What can I flush away?


Blockages, flushability and the Four Ps

Like your household plumbing, our sewer system can sometimes block up. Sometimes this happens naturally, but often these blockages are at least partly caused by people flushing the wrong things down the toilet – things like wet wipes, rags or other personal hygiene products.

When our sewer mains block up, the only place left for the sewage to go is out. And with millions of litres of wastewater being created across our network every day, even a relatively small blockage can easily cause thousands of litres of contaminated water to overflow from our system. The above photo shows the mess of poo and wet wipes that overflowed from one of our sewer manholes after a clump of wet wipes blocked the pipe.
Besides smelling awful, sewer overflows can have serious impacts on both public and environmental health. Raw sewage can spread disease to people who come into contact with it, and can also pollute waterways with chemical and biological pollutants.
Our sewer maintenance team is committed to getting things cleaned up and moving again whenever our sewer mains block up, but we need your help to prevent blockages in the first place.
You can do your part by being careful to only flush the Four Ps down the toilet:

pee.png poo.png

toilet-paper.png proven.png


 Pour the rain down the drain

Urine may not seem like much, but in terms of sewer compatibility, it’s just about as special as a liquid can be. Unlike fats, oils and grease, pee doesn’t thicken or solidify in our pipes, so it will never cause a blockage. It also doesn’t react with our sewer pipes and won’t kill the bacteria that power our sewage treatment plants. It’s no wonder they call it No# 1.


If it’s brown, flush it down

You might expect that, like most other solids, poo can block up our sewer. Surprisingly, this isn’t the case. The forces of being flushed down a toilet and washed through our sewer pipes are usually enough to beat your poop to a pulp. By the time it reaches one of our treatment plants, all that remains is brown-coloured toilet water. It’s not a pretty sight, but at least it’s not going to cause any blockages.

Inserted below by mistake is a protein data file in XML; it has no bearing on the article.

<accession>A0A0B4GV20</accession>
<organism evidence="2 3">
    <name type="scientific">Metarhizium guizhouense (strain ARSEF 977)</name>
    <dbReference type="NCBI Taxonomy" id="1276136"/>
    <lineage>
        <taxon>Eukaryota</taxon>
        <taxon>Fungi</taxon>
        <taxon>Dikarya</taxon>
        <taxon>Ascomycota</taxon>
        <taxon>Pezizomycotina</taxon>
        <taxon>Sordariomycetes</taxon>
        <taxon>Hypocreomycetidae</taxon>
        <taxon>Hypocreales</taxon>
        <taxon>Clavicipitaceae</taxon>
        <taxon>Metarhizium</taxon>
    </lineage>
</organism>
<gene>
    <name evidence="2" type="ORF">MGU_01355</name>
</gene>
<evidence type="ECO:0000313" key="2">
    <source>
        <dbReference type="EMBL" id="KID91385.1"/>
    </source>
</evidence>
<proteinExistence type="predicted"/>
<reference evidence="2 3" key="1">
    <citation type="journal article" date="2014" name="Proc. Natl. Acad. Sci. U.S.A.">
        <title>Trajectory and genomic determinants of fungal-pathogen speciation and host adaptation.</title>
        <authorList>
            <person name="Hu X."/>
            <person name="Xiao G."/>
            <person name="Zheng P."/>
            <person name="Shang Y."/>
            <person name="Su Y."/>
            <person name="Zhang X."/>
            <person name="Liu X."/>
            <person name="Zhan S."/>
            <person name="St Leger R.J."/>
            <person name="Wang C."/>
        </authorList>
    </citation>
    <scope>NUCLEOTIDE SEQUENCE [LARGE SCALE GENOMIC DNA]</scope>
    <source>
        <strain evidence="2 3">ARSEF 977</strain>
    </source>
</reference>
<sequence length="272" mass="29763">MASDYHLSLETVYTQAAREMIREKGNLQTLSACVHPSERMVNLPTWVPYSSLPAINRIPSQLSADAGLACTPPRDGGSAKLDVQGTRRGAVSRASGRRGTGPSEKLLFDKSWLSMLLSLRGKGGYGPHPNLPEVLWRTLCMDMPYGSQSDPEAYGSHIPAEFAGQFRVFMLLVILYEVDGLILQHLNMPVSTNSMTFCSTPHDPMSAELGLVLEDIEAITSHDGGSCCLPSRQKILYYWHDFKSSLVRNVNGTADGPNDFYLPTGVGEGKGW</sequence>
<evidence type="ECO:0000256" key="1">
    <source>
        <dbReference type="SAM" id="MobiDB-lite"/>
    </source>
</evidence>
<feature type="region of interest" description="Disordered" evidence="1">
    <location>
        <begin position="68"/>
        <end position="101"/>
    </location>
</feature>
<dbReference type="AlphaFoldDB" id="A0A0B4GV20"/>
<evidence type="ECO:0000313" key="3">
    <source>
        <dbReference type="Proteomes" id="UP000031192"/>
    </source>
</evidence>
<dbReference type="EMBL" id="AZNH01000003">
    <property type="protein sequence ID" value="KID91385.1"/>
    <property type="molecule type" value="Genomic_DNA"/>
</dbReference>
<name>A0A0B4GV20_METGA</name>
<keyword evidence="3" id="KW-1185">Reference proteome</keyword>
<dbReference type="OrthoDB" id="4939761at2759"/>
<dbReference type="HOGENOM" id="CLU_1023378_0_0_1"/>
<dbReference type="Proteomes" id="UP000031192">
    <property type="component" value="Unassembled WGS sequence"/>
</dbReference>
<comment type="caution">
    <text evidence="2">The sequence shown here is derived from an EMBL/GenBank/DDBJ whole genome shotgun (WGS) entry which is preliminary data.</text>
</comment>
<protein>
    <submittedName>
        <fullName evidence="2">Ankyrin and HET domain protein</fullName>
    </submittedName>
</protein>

Toilet Paper

Paper from the roll is safe in the bowl

Have you ever noticed tiny pieces of toilet paper floating in the bowl after you flush? If so, you’ve witnessed the incredible engineering of toilet paper at work. Most paper products (including most tissues, paper towels and wet wipes) tend to clump together when wet. This creates a soggy lump which can clog up our sewer pipes. Toilet paper, on the other hand, is specifically designed to break apart when flushed. This lets toilet paper pass through our sewer without causing any blockages.

Proven items

For everything else, it’s logo or no-go


For a long time, pee, poo and toilet paper were the only things we knew for certain to be safe to flush away. Over time, some manufacturers began to use words like “flushable” to advertise other products, despite that fact that some of these products were known to block the sewer. This caused a lot of confusion about what can be safely flushed away.

To help settle the flushable debate once and for all, Standards Australia have recently developed AS/NZS 5328:2022. This is a world-leading standard for testing whether a product is safe to flush down a toilet. Products that have been proven to meet all of this standard’s requirements are safe to flush and will have a new flushable logo on their packaging. Keep an eye out for this logo next time you visit the supermarket, as some new products have already been developed that meet all of the standard’s requirements.

At the end of the day, if it isn’t pee, poo or toilet paper and if there isn’t a flushable logo on its packaging, please dispose of it in the bin and not in the toilet.


To help you with helping us prevent sewer blockages and overflows, we have developed a downloadable Four Ps poster. Feel free to hang this poster in your bathroom to remind you and your guests of what can safely be flushed down the toilet, and what should be put in a bin.

Download the Four Ps poster(PDF, 179KB)

There are also free copies of this poster available at the following locations:


  • LCC Goonellabah Corporate Centre
  • Goonellabah Library
  • Lismore Pop-Up Library
  • Lismore Children’s Library
  • Lismore Revolve Shop


  • Nimbin Waste Transfer Station
  • Nimbin Post Office
  • Nimbin Neighbourhood & Information Centre

For more information on AS/NZS 5328:2022, please refer to Standards Australia or the Water Services Association of Australia (WSAA).